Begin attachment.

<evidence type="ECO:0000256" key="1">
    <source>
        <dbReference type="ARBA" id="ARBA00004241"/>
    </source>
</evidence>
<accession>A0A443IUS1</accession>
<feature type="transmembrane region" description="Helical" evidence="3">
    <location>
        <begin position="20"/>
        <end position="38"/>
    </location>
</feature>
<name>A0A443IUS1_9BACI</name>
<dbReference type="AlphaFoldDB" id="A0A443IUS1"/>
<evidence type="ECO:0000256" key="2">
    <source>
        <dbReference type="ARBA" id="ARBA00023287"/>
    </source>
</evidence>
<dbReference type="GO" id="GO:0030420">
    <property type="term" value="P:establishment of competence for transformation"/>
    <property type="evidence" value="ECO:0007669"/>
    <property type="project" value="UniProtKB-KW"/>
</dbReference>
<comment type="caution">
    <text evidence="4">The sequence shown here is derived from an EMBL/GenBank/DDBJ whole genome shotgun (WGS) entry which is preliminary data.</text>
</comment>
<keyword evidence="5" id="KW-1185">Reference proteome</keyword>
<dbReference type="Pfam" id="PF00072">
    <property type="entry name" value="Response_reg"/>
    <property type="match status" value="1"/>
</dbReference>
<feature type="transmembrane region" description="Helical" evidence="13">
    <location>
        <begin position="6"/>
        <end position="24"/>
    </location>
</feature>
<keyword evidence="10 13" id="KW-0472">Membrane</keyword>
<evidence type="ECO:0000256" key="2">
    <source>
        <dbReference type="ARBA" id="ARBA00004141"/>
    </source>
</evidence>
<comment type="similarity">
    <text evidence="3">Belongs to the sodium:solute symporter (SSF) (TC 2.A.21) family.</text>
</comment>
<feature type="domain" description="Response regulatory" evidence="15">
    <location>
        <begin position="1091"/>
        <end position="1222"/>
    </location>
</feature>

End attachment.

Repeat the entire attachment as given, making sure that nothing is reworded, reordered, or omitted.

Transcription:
<evidence type="ECO:0000256" key="1">
    <source>
        <dbReference type="ARBA" id="ARBA00004241"/>
    </source>
</evidence>
<accession>A0A443IUS1</accession>
<feature type="transmembrane region" description="Helical" evidence="3">
    <location>
        <begin position="20"/>
        <end position="38"/>
    </location>
</feature>
<name>A0A443IUS1_9BACI</name>
<dbReference type="AlphaFoldDB" id="A0A443IUS1"/>
<evidence type="ECO:0000256" key="2">
    <source>
        <dbReference type="ARBA" id="ARBA00023287"/>
    </source>
</evidence>
<dbReference type="GO" id="GO:0030420">
    <property type="term" value="P:establishment of competence for transformation"/>
    <property type="evidence" value="ECO:0007669"/>
    <property type="project" value="UniProtKB-KW"/>
</dbReference>
<comment type="caution">
    <text evidence="4">The sequence shown here is derived from an EMBL/GenBank/DDBJ whole genome shotgun (WGS) entry which is preliminary data.</text>
</comment>
<keyword evidence="5" id="KW-1185">Reference proteome</keyword>
<dbReference type="Pfam" id="PF00072">
    <property type="entry name" value="Response_reg"/>
    <property type="match status" value="1"/>
</dbReference>
<feature type="transmembrane region" description="Helical" evidence="13">
    <location>
        <begin position="6"/>
        <end position="24"/>
    </location>
</feature>
<keyword evidence="10 13" id="KW-0472">Membrane</keyword>
<evidence type="ECO:0000256" key="2">
    <source>
        <dbReference type="ARBA" id="ARBA00004141"/>
    </source>
</evidence>
<comment type="similarity">
    <text evidence="3">Belongs to the sodium:solute symporter (SSF) (TC 2.A.21) family.</text>
</comment>
<feature type="domain" description="Response regulatory" evidence="15">
    <location>
        <begin position="1091"/>
        <end position="1222"/>
    </location>
</feature>